We all love to say hello to others peoples dogs, and if you have a dog then you know what it feels like to have others ask us if they can say hello to our dogs. There needs to a polite protocol for this interaction.
I don’t wouldn’t want every person on the street to run up to me and tussle my hair with a “What a good girl” – we can’t assume dogs do either. Sure most dogs love a good head rub, but many don’t and reaching for them with your hand can be a threat more than an invitation, which could result in a bite and the dog is the one who gets blamed, even though it is often the person’s fault for disrespecting the dog’s comfort zone.
Be courteous and ask permission to pet someone else’s dog and be respectful of what people say to you. Unfortunately, some folks just don’t listen and always want to counter with “Its fine, animals like me” or “I have a way with dogs, its okay”; it doesn’t matter that dogs love you and you have never been bitten before, there’s always a first time for everything. It could also be ruining the training they have been working on. Take a breath and wait for the person to tell you what works for their dog.
We know it is exciting to meet a new dog, especially if you are a dog lover. Unfortunately, most people feel driven to approach with high energy and just have to touch the dog immediately. This can cause many adverse reactions from a dog. Not all dogs feel comfortable having a human rushing at them and then towering over them while they try to pet them.
You don’t know the ‘dognality’ of this 4 legged standing in front of you. Is this a balanced and nice dog? Do they seem likely to jump up? Are they nervous and likely to bite? Are they mouthy or assertive? Ask the person about their dog before you approach and respect their wishes. When greeting a new dog there is a correct way to approach, greet and leave – depending on the dog.
The way you approach a dog matters: your energy, getting closer (distance), facing the dog, bending over towards the dog and eye contact can be forms of pressure which feeds into the dog in a good or bad way. Some dogs welcome human interaction and will either receive it calmly, or get too happy and jump up. Other dogs will feel the pressure and step up to defend their space with intensity or aggression. The last group might be very afraid of the pressure and go behind their person legs, wet themselves, or freeze in fear. Each situation needs the sensitivity of the humans to meet the dog with appropriate energy so all dogs can learn to greet calmly and without fear.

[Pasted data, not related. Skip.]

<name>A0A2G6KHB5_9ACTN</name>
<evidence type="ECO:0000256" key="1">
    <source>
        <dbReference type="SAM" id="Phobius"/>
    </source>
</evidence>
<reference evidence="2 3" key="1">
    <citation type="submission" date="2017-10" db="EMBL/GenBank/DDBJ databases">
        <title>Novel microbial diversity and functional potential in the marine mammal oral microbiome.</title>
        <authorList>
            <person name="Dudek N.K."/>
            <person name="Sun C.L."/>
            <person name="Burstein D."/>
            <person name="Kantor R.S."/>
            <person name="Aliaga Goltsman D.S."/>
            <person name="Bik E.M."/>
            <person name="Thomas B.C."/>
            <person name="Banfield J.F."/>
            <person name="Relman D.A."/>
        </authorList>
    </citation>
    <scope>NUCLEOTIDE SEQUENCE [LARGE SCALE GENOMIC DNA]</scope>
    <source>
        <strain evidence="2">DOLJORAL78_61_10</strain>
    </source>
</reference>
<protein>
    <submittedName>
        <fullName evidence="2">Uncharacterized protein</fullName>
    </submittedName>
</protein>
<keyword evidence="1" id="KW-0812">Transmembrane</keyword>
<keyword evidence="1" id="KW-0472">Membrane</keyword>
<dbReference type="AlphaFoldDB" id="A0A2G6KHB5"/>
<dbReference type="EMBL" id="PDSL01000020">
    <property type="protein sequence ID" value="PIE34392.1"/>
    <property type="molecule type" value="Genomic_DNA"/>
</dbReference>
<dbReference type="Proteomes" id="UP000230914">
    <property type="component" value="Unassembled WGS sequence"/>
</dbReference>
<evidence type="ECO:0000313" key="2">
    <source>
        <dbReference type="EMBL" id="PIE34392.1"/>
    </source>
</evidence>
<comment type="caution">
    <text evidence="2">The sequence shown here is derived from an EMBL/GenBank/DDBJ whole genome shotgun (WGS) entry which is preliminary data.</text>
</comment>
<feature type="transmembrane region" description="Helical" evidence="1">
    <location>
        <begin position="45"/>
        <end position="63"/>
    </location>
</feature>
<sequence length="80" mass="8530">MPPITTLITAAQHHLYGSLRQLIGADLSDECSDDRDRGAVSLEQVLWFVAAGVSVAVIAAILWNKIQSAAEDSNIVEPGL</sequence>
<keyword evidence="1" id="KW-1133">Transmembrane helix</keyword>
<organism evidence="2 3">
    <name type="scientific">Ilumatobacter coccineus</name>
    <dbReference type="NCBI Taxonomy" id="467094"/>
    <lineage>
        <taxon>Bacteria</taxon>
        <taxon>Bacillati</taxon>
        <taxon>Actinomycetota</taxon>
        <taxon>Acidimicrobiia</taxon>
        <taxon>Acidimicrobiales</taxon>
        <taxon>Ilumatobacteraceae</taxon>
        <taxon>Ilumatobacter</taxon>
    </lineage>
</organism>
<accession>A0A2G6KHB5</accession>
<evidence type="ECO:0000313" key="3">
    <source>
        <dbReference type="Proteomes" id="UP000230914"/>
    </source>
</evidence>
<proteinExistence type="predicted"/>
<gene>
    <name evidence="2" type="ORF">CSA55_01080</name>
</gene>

Think about it, if a stranger came rushing at you, hugged you and stroked your hair, then kept starring into your eyes as he spoke gibberish to you, you might find that very creepy, and depending on your personality you might get scared, or you might try to push that person off of you, well, that’s just what a dog is doing when he stiffens, growls or worst yet snaps at you.
The responsibility lies with both parties when encountering each other. If it is your dog, then have the confidence to ask someone not to approach your dog, or teach them how to approach your dog. Most of all, teach your dog to feel comfortable in the world. It is on you to control your dog’s interactions with the world and to inform people how to greet your dog according to his needs.
Teach your friends, old and new, how to greet your dog. If someone asks to pet your dog, you could answer by saying, “Thank you so much for asking, but he is too nervous right now and I am working on his training.” You could ask them to walk by a few times and toss a treat towards the dog so they are helping to socialize your dog but not actually approaching him. That way it’s a win-win – the dog gets a positive experience with a stranger and the person gets to interact with the dog.
You could say, “So great that you asked I would love to have you pet him but I need your help first. He is a bit nervous and I am working on his training, so could you please……” Then explain to the person that sideways body language is calmer to a dog, have them squat down beside the dog, ask them to avert their eyes until the dog seems interested, and have them stroke the dog calmly when all seems well. Don’t have the person interact any longer than the dog is comfortable with. Set everyone up for success.
It is the human’s job to ensure that his dog feels safe in the world, and the world is safe with his dog. This is accomplished through co-operation between all people and their dogs working together to stay safe and create harmony.
Love Them & Lead Them,
~ Doug & Elizabeth